During breaks in Penn State football games this season, the speaker system at Beaver Stadium has played a rhythmic tune, "Kernkraft 400," by a techno group called Zombie Nation as the scoreboard displays the word "Bounce."
This has prompted more than 100,000 fans to jump up and down, an energized scene that motivates the home team and causes the grandstands to vibrate. Perhaps it also intimidates the opposition. Certainly it worries the structural engineers.
"A little bit on the edge," said Graham B. Spanier, the president of Penn State. "Now, we play the music but we don't put the word `Bounce' up on the scoreboard. The engineers and the physical-plant folks are just being careful. But, clearly, we've created a certain atmosphere."
That atmosphere will be displayed today when 10th-ranked Penn State plays No. 14 Wisconsin in the Nittany Lions' final home game of an implausible comeback season. At stake is the lead in the Big Ten Conference. Both teams are 5-1 in the league and 8-1 over all and have one game remaining after this one. In the previous two seasons, Penn State finished ninth in the conference.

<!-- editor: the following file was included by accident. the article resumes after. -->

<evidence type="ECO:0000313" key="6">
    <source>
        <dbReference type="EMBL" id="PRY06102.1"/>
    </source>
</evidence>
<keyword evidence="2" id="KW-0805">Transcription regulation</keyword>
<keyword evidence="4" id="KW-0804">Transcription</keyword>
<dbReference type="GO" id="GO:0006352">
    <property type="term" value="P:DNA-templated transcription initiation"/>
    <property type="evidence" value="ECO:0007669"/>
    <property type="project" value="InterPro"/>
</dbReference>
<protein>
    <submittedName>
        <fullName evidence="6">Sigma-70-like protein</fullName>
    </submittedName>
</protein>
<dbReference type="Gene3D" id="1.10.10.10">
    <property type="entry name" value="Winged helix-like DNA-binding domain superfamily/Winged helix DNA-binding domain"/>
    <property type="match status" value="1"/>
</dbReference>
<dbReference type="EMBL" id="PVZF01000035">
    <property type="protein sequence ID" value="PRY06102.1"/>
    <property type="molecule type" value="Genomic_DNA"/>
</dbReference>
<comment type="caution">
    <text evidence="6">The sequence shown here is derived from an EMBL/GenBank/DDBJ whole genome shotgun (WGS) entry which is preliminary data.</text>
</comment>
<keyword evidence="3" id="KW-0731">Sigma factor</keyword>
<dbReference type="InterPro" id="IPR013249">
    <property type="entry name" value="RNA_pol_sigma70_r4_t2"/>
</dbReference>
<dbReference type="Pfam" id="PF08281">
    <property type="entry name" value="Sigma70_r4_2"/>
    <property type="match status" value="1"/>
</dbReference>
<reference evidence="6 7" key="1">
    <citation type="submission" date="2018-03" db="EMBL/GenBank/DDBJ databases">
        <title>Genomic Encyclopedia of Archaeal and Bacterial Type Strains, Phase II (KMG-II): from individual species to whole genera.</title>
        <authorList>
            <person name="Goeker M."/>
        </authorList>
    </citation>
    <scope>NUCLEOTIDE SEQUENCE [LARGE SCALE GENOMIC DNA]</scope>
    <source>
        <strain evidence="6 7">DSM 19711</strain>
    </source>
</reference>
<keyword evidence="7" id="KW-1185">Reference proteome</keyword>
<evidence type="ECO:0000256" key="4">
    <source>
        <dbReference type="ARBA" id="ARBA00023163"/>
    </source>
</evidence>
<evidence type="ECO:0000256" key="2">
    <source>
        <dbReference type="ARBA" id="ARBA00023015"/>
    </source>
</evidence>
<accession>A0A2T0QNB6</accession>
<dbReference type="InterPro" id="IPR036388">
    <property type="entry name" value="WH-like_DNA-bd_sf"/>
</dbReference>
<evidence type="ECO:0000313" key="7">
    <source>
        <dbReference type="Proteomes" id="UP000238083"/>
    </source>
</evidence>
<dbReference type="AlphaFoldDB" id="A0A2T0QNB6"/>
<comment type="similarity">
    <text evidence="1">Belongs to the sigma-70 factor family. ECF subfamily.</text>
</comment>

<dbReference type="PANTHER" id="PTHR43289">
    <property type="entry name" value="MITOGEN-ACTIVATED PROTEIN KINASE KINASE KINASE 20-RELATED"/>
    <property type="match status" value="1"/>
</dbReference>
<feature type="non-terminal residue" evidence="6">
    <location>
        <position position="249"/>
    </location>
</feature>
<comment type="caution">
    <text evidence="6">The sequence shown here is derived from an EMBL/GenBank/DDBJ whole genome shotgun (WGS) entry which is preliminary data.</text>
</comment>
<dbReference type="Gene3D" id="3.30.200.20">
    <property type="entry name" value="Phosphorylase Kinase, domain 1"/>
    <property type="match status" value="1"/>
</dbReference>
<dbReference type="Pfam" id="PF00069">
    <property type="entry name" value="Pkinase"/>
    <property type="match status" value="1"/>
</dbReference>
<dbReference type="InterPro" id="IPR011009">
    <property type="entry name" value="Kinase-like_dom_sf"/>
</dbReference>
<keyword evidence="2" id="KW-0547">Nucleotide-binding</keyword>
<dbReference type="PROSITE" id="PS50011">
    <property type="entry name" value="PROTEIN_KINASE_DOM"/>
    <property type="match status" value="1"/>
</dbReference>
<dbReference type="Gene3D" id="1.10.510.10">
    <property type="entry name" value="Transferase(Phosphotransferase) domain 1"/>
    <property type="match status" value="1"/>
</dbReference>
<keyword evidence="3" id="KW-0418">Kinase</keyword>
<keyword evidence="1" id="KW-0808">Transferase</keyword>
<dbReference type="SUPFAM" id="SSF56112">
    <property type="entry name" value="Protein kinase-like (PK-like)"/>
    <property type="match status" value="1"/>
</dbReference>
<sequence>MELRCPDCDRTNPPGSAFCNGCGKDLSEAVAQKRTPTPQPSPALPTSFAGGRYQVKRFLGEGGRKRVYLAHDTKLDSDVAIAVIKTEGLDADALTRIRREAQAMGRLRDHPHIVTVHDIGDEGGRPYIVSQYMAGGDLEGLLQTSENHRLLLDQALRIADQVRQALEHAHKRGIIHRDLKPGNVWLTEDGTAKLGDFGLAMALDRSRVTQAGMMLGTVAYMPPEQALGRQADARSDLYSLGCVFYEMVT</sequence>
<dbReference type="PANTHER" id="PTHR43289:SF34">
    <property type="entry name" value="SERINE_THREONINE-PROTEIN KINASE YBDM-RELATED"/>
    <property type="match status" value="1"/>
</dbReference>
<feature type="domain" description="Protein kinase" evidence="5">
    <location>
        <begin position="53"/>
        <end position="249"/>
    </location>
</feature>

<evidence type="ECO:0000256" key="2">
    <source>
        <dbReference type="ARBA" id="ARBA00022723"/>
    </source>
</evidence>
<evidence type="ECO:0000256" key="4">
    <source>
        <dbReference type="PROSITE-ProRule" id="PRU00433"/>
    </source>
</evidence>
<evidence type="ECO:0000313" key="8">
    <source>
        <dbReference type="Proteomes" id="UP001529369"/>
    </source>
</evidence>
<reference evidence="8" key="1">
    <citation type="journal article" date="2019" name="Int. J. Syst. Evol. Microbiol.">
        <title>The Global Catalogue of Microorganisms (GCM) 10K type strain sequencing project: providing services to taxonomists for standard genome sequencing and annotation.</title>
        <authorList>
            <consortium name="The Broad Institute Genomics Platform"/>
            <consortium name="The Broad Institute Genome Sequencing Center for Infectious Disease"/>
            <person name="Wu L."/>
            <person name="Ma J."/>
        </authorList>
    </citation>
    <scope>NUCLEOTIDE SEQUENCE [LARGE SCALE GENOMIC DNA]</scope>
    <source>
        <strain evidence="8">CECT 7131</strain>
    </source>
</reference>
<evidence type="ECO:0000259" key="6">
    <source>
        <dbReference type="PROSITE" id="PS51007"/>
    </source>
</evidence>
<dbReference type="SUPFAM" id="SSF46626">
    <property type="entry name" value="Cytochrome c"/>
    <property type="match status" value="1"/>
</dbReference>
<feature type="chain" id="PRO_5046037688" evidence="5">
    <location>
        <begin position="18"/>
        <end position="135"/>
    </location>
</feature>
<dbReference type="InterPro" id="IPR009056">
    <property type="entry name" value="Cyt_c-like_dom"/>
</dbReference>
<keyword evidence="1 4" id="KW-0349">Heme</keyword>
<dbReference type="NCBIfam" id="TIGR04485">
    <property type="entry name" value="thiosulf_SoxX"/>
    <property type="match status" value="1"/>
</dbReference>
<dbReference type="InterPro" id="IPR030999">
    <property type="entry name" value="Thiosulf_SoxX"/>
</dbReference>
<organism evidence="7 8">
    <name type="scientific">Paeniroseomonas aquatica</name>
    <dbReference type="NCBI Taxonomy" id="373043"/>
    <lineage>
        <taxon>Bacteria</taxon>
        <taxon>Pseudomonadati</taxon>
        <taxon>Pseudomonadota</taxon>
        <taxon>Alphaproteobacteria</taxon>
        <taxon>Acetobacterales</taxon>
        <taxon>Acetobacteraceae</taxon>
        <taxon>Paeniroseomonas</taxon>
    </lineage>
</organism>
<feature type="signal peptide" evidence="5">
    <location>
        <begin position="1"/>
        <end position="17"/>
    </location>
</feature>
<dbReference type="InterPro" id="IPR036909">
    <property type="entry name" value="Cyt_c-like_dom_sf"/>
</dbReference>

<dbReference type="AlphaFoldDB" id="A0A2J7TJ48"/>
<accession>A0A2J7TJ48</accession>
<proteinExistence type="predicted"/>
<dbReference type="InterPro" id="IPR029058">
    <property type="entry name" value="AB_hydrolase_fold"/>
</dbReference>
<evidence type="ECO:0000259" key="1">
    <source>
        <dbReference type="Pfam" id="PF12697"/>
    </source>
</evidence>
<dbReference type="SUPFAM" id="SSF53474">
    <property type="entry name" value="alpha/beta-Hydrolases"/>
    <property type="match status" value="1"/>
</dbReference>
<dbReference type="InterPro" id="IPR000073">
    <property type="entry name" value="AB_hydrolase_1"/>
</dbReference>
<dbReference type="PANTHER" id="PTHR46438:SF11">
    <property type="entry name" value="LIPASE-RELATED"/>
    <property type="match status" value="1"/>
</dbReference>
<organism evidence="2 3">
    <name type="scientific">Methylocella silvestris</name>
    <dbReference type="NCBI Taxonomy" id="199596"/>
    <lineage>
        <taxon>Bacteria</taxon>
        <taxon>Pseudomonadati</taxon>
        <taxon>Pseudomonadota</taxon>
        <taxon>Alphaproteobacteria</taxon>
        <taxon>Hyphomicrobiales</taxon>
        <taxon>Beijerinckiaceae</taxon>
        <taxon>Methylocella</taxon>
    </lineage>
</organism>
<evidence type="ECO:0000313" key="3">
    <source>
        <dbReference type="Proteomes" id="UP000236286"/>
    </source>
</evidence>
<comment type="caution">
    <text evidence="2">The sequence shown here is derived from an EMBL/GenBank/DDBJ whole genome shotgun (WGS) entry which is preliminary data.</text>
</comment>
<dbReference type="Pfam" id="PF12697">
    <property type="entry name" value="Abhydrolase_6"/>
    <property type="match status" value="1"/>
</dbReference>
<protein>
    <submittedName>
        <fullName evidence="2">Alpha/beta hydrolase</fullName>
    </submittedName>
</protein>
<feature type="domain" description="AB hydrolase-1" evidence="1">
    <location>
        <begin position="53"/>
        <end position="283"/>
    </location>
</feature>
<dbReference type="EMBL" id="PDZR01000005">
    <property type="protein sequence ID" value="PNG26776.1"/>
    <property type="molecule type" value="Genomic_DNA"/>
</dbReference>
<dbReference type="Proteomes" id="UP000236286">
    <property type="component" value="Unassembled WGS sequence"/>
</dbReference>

But the alchemist of the stadium atmosphere and of other changes around the football program is a man behind the curtain, Guido D'Elia, who is not even a permanent employee. D'Elia, a consultant from Pittsburgh brought in two years ago, has delighted some people and worried others with his aggressive innovations and his influence with Joe Paterno, the veteran coach in his 40th season.